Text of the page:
Chester Square Neighbors held its first virtual meeting in April 1, where neighbors gathered to talk with each other via Zoom right from the comfort of their own homes. As the COVID-19 crisis continues, these online meetings allow community organizations to retain some sense of normalcy and help each other out.
Neighbors discussed a mutual aid project for the South End to connect neighbors in need to resources, and provide ways for those who want to help to do so.
Community activist Armani White said that right now, he’s involved in the Roxbury Mutual aid group. “In times of crisis, it’s a time to be better neighbors,” he said. “It’s a nice way to get neighbors talking to each other and connected to each other in a time of crisis.”
South End neighbors created fliers about the mutual aid group and had them translated and delivered on Mass. Ave.
Elizabeth Ruckus of Showing Up for Racial Justice, which mobilizes white people against white supremacy, said that aid groups who the most effective have a “strong coordinating team.”
Chester Square Neighbors President Carol Blair asked neighbors if they had any ideas of what they might offer in terms of aid.
Karen Mauney-Brodek, president of the Emerald Necklace Conservancy, said she would be willing to put extra groceries on her stoop for people who may need them. Other suggestions included putting a sign up with the groceries to let people know what they’re for, or a way to reach the person for perishable items that must be kept refrigerated.
The neighbors agreed that more fliers needed to be distributed as well to keep spreading the word. They also discussed adding more volunteers to the group.
Next on the agenda was Friends of Chester Square, where Michelle Laboy discussed changes that would have to be made this year in light of the virus outbreak.
“We are in a moment that we have to respect the restrictions that are in place to protect everyone,” she said. “Having a cleanup is not a good idea, which is what we normally do.”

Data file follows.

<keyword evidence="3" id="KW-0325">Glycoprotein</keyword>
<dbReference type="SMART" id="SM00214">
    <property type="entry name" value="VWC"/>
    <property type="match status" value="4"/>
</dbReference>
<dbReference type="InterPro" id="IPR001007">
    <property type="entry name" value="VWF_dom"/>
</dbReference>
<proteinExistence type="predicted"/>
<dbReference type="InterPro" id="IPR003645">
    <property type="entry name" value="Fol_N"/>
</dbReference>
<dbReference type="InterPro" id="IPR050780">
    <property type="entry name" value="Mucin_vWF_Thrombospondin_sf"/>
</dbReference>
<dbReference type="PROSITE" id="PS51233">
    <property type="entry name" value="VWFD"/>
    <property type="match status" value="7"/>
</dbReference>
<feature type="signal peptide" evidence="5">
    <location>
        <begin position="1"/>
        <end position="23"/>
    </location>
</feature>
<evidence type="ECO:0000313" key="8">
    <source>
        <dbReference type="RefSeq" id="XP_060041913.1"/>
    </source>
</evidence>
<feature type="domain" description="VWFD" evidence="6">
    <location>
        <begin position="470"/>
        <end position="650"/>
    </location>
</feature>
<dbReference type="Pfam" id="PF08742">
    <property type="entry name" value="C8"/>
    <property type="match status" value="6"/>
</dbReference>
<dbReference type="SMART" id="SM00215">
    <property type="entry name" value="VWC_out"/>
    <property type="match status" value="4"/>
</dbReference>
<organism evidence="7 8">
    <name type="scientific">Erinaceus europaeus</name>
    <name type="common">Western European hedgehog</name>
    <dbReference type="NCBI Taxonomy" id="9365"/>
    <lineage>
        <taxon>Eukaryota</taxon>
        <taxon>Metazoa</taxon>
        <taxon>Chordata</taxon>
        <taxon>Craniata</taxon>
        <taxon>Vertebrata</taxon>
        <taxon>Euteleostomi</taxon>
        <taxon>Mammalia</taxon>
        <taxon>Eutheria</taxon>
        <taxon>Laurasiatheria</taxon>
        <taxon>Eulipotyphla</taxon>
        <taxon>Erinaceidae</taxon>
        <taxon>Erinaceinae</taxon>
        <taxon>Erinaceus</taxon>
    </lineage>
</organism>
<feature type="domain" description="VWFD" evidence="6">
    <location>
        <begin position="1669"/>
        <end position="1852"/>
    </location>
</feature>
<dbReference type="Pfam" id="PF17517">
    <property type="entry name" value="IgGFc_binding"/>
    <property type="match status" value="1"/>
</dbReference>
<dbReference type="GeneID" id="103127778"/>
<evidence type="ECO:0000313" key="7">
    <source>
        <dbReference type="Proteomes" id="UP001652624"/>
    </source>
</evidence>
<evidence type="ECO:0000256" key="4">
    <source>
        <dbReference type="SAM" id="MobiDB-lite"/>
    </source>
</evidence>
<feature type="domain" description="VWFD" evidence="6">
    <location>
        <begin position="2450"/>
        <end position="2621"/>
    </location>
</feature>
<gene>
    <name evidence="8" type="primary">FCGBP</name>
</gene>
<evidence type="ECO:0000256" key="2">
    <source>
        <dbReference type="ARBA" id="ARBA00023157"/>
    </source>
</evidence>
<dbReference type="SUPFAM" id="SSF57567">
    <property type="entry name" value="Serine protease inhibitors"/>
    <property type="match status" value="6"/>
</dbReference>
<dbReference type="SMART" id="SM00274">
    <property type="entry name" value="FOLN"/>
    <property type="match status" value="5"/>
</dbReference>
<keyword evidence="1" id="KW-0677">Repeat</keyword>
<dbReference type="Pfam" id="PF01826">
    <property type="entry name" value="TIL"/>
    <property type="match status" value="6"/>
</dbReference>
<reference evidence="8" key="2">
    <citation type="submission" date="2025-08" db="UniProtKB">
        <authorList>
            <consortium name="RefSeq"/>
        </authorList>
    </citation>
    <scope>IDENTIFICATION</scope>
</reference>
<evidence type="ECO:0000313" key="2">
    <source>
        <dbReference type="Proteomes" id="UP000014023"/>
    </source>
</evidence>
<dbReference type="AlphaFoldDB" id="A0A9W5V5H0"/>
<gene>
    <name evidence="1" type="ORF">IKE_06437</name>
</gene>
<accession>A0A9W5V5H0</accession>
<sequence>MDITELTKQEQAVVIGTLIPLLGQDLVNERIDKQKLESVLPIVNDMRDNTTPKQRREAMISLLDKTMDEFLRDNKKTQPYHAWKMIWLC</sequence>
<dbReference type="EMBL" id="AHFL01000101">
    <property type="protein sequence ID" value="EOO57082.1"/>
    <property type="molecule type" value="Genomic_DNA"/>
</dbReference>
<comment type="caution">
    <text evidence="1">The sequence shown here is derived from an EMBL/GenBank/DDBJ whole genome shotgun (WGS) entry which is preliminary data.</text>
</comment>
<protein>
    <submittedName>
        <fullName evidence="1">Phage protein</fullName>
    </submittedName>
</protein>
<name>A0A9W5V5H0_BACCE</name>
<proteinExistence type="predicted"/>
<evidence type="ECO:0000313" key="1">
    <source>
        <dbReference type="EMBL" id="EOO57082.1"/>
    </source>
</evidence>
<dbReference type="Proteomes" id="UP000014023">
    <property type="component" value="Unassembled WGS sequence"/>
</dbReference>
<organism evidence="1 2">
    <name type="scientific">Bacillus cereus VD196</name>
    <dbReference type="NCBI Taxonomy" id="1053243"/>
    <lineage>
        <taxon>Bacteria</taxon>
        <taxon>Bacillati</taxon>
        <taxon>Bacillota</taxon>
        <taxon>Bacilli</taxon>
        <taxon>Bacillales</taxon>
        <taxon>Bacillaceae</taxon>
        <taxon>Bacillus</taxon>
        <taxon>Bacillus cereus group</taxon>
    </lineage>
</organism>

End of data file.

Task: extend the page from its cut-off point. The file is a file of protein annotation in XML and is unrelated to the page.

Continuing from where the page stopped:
Laboy said that for the cleanup, the Boston Parks Department delivers tools for the cleanup, “but that also feels wrong right now,” she said. She also said she was worried about neighbors sharing tools and potentially spreading germs. She said if the cleanup were to still happen, the Friends would have to rely on tools that neighbors already have.
However, Laboy said that the parks department has already been doing a lot of cleaning in Boston parks, including in Chester Square, so she said there probably isn’t much to clean up anyway. “We would probably focus on planting instead,” she said. “It’s a little early to tell because we have to wait to see what comes up first.”
Mauney-Brodek said that she has obserbed needles and garbage being picked up, and the fact that the City has chosen to keep its parks open is “pretty commendable.”
She said that the state Department of Conservation and Recreation has taken out all of its garbage cans from its parks. This has not happened in Boston parks but “that could change soon” to keep workers safe, she said.
Laboy said that creating a list of tasks for neighbors to do in the square at different times so not everyone is crowded there at the same time would be a good idea. Blair suggested the creation of a Google Form so neighbors can sign up for particular things.
Lastly, the neighbors discussed other tools and ways that people can help each other out and still have fun even though everyone is stuck inside.
Mauney-Brodek suggested that neighbors who are interested all gather on Zoom for an hour some day and play with the software to become more familiar with its features, as it can be helpful down the line. “Having this tool means we’re all going to be more resilient,” she said, adding that she would be willing to help out with the Zoom training.
Another suggestion was a neighborhood Zoom or Facebook Live concert with a way for neighbors to submit tips for musicians, as this is a difficult time for many local musicians. Other suggestions included having a virtual happy hour, kids circle time, other advocacy work, and collaborating with the South End Historical Society.
Some neighbors also thought that even when the virus passes, offering Zoom access to the in-person meetings would allow people who cannot physically come to the meetings for any reason to still actively participate in their neighborhood.
The next Chester Square Neighbors meeting will be on May 6.